Annie Davis Frierson

Name:  Annie Davis Frierson

Made by and When:  I. Roberta Bell of Bertabel’s Dolls, 1975

Material:  Porcelain or clay-baked face and hands; straw-stuffed tan silk body, arms, and legs

Marks: Annie D. Frierson / IRB. / 1975

A descriptive hangtag reads:

(Hangtag outside) ANNIE DAVIS FRIERSON / 1859    1939 / About seven when slavery was over, she had no last name and knew nothing of her parents. She was adopted, reared, and schooled by a family named Davis, graduating from what later became “Fisk University” in Nashville, Tennessee. She married a school mate, the Rev. Robert Frierson, bore twelve children, one of whom was the mother of I. Roberta Bell, and taught in a rural school in Tennessee. (Hangtag inside) Bertabel’s Dolls / BY / I. ROBERTA BELL/ ARTIST MEMBER / NATIONAL INSTITUTE / OF AMERICAN DOLL ARTISTS

Height: 16 inches

Hair, Eyes, Mouth: Gray hair, made of mohair, is styled in a low bun in the back. Has painted facial features with brown eyes and a closed mouth that is painted dark red.

Clothes: The full-length black taffeta dress has a white-eyelet-trimmed collar accessorized with a cameo. A white eyelet-trimmed half-slip, white full-length eyelet-trimmed pantalettes, black stockings, and white faux-suede lace-up ankle boots complete the costume.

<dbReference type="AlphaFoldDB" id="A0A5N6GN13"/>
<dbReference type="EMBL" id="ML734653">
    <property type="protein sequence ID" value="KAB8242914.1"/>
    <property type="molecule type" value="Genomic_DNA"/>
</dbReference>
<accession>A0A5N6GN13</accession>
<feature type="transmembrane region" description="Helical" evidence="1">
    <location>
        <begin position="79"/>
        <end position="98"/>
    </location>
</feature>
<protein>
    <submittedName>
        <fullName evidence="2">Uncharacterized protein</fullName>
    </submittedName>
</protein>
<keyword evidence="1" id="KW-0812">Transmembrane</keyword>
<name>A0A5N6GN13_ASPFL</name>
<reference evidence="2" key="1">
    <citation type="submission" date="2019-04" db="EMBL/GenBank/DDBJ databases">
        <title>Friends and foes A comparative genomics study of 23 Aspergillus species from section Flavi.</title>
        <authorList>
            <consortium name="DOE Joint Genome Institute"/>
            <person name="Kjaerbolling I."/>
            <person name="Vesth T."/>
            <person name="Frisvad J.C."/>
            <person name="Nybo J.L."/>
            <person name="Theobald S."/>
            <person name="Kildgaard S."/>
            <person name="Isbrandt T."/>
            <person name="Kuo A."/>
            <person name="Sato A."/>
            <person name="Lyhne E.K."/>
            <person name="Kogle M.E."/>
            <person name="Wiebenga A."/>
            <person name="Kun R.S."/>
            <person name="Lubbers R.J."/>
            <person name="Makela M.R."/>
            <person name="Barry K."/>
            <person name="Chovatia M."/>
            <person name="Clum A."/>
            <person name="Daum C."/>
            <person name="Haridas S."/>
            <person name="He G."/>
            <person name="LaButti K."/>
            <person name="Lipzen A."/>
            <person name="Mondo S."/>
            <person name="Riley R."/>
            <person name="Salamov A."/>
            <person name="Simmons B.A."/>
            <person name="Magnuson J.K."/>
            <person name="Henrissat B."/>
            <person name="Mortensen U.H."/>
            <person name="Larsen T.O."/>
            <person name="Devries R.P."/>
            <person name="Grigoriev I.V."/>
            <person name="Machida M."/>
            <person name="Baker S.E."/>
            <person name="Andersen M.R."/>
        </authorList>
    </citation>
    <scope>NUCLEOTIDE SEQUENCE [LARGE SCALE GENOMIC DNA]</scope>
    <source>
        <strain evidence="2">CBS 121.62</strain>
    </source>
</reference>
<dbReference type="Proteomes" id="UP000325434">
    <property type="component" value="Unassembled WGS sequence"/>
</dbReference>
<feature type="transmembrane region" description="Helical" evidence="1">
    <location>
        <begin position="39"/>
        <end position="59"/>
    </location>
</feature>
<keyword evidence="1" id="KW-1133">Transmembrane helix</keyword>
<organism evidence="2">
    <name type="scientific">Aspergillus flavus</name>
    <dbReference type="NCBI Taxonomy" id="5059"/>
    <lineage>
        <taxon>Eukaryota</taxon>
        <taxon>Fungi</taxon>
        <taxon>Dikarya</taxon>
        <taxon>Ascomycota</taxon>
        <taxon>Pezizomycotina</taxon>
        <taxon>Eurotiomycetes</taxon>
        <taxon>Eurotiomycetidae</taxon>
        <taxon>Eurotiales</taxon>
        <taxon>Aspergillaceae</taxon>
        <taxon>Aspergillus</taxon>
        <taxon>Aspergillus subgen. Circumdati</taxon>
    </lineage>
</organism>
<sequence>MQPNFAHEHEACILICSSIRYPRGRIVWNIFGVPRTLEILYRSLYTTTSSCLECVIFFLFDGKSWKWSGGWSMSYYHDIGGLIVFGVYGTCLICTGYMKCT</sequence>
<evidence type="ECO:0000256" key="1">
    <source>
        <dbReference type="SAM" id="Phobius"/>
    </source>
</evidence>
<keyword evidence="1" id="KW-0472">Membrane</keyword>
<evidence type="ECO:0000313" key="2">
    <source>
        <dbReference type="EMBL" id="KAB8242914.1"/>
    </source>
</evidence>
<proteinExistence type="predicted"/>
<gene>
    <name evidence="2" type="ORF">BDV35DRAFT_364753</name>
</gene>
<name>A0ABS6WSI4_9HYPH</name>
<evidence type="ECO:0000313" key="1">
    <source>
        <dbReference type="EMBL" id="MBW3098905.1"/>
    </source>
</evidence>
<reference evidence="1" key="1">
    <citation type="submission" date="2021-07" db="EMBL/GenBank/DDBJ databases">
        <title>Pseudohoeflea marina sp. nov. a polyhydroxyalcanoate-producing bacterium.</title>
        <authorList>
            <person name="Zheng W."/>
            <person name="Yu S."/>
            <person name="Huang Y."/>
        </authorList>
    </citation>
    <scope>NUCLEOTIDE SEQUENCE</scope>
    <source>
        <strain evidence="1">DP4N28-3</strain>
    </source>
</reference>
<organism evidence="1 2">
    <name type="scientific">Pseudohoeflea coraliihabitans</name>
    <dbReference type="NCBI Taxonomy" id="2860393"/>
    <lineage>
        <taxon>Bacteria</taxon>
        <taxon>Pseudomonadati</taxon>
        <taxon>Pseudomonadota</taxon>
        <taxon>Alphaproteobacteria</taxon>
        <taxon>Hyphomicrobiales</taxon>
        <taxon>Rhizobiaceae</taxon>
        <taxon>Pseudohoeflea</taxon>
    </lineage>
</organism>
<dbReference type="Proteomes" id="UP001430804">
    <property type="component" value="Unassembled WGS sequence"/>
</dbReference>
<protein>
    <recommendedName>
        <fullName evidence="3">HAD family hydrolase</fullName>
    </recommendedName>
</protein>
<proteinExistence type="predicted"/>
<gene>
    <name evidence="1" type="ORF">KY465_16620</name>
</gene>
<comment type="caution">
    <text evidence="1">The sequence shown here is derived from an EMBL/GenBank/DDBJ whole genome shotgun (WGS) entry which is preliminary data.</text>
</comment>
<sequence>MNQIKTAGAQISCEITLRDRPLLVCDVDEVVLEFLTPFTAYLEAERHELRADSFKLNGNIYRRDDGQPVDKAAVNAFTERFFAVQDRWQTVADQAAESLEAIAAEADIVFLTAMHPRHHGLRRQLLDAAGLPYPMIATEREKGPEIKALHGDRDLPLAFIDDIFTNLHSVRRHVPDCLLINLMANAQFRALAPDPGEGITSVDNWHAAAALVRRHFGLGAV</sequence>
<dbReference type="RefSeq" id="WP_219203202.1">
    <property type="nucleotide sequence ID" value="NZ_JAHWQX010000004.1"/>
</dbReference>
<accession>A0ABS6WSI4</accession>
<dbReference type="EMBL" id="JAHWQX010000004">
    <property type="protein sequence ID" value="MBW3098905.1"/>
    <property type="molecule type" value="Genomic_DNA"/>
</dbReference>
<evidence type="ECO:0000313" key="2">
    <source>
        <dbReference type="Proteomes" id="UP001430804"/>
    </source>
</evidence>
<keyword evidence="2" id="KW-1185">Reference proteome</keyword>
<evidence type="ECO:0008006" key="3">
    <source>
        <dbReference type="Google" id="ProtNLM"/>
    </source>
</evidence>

Other: I. Roberta Bell (a.k.a. Ida Roberta Bell) made a series of dolls to represent African American historical figures. The historical doll series was displayed in several museums across the United States. Many are now owned by doll enthusiasts. As indicated on the hangtag, this doll represents the artist’s grandmother, Annie Davis Frierson. It was not part of her historical doll series and quite possibly is a one-of-a-kind tribute to Bell’s grandmother. I. Roberta Bell was the first African American member of the National Institute of Doll Artists.



-See other Bertabel’s Dolls in the museum here.

-Visit the Bertabel’s Dolls by I. Roberta Bell Pinterest board here.

-Read more about the artist and her work in a three-part series that begins here.


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Published by DeeBeeGee

Doll collector, historian, co-founder of the first e-zine devoted to collecting black dolls; author of black-doll reference books, doll blogs, and doll magazine articles.

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